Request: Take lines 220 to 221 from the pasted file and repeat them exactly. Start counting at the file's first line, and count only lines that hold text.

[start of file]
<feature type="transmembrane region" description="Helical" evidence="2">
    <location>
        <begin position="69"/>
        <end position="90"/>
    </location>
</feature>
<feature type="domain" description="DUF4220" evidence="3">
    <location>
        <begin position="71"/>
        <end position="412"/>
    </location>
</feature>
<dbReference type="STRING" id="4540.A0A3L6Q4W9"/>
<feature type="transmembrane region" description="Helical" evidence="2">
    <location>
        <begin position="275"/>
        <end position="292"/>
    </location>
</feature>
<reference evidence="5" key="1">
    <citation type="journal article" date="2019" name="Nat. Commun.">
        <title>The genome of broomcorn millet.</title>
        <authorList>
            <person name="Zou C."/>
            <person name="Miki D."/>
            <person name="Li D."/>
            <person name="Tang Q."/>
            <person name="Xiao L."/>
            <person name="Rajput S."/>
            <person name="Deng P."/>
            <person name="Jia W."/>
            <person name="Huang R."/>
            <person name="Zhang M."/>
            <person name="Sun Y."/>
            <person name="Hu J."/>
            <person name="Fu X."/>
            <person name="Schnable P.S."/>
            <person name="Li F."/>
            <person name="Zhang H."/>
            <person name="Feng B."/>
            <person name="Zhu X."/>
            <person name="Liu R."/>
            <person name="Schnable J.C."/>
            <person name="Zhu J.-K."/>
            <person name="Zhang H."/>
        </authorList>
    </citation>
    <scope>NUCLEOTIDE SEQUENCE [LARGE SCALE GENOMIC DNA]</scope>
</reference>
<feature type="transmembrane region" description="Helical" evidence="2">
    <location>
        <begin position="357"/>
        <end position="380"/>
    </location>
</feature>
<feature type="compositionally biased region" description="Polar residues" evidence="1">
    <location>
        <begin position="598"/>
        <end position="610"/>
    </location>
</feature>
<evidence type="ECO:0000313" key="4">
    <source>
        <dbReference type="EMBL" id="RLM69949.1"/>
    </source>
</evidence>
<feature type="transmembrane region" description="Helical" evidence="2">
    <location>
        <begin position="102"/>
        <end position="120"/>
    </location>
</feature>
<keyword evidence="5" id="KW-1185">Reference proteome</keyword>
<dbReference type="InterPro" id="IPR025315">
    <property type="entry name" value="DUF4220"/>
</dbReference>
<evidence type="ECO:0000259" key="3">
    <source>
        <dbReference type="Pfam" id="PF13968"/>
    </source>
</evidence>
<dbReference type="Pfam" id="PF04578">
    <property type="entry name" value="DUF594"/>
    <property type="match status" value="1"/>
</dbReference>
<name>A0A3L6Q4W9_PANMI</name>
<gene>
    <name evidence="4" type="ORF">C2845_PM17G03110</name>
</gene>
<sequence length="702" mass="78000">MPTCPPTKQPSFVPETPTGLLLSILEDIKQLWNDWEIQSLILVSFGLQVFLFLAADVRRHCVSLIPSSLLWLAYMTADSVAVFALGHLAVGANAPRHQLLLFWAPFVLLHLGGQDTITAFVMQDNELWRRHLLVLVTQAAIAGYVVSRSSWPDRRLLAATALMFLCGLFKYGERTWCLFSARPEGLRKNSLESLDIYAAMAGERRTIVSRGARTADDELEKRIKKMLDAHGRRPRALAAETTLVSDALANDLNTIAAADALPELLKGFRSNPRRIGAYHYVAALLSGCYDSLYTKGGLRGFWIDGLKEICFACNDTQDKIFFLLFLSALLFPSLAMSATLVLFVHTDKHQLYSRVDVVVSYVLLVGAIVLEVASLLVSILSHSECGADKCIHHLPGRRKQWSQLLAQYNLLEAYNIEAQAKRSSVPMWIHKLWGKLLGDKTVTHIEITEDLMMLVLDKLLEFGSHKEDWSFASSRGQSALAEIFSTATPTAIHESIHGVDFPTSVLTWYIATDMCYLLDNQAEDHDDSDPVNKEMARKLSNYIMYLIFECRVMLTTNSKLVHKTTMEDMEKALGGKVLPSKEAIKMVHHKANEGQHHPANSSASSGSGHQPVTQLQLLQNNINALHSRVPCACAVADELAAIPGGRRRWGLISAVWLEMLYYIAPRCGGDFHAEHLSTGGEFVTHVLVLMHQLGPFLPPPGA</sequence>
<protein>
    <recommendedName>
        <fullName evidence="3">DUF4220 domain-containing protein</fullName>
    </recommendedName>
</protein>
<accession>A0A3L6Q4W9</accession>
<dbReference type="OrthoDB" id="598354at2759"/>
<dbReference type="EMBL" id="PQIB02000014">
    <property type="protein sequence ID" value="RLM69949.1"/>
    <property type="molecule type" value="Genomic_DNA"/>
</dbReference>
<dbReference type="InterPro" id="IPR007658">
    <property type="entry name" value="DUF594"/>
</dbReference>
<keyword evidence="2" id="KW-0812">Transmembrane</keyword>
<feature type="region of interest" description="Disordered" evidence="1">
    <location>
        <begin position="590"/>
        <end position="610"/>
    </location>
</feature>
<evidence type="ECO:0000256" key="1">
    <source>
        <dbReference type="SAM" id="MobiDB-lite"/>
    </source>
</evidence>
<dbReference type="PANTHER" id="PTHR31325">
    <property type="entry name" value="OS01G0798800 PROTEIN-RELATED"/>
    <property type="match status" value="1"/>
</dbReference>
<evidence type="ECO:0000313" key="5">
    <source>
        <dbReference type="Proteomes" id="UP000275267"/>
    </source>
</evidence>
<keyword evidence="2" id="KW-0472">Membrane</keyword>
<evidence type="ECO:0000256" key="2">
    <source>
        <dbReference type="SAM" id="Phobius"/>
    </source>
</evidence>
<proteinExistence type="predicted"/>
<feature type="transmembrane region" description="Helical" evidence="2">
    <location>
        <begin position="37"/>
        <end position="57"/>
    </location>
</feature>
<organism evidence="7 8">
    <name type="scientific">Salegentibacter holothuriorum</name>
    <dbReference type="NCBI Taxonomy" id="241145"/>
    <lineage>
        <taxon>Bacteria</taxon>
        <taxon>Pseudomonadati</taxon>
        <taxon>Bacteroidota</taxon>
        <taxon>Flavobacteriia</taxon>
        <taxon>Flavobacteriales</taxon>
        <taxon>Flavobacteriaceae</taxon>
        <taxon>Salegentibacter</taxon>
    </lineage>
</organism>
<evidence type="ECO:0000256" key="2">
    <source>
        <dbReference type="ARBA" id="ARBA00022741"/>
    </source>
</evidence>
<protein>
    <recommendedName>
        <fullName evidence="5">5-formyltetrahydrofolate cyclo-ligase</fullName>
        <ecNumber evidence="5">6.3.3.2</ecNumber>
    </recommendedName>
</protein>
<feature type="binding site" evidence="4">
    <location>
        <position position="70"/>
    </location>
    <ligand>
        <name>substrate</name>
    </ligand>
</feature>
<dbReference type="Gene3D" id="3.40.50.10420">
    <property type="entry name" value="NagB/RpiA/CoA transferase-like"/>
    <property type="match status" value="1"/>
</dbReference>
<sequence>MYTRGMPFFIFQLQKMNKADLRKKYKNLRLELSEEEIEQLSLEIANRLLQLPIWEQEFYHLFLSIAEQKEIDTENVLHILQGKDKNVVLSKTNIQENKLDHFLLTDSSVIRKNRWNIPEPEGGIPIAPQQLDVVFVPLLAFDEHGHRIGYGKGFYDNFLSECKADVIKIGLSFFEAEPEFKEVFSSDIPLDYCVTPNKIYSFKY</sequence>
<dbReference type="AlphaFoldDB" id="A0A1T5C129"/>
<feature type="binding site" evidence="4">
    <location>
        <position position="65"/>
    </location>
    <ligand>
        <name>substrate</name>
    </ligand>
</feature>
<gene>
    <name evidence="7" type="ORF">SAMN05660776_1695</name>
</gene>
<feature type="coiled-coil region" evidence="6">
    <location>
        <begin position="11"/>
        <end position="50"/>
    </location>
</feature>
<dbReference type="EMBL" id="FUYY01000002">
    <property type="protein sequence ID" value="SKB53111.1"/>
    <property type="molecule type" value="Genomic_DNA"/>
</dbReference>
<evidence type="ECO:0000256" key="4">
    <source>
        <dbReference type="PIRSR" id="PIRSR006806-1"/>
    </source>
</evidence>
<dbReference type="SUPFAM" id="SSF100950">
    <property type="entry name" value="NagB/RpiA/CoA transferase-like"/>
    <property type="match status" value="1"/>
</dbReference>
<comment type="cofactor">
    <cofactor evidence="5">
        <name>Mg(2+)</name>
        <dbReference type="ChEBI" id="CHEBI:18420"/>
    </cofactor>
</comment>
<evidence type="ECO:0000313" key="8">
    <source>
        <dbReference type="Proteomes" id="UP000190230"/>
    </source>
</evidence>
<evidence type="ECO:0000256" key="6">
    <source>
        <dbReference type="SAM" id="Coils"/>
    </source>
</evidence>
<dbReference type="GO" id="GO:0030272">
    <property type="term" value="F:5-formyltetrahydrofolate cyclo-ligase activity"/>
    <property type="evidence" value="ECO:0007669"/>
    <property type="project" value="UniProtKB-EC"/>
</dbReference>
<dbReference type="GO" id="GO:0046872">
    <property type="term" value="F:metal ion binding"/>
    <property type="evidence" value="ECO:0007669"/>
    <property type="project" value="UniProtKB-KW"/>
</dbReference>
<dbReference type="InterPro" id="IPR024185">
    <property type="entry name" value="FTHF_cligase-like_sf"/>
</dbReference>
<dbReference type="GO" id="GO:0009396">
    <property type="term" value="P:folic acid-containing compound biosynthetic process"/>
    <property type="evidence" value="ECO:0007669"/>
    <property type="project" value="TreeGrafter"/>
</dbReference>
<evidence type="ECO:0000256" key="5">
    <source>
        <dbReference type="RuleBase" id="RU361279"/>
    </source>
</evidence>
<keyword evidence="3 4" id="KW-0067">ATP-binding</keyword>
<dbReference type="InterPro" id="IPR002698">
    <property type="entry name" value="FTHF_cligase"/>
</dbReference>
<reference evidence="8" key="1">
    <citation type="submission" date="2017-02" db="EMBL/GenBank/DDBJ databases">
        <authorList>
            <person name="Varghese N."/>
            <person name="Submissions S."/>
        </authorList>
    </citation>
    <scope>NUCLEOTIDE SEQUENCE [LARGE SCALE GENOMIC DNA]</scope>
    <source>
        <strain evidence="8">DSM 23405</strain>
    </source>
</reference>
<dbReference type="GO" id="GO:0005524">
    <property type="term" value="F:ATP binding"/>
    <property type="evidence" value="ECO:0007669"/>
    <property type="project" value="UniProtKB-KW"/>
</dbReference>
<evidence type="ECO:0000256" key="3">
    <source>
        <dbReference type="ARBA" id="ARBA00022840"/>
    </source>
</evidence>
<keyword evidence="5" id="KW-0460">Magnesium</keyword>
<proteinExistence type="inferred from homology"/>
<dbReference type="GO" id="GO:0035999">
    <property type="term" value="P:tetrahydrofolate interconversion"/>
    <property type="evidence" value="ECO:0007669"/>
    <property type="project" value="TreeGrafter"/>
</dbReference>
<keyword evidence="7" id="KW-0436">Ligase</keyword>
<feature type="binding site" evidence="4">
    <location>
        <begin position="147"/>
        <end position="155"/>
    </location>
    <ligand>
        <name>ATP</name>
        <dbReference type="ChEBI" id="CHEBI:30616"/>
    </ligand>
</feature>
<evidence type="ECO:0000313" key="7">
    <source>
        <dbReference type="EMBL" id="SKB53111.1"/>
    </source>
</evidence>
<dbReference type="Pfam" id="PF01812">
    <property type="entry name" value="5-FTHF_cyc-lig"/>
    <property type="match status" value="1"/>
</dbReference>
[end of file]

        <dbReference type="SAM" id="Coils"/>
    </source>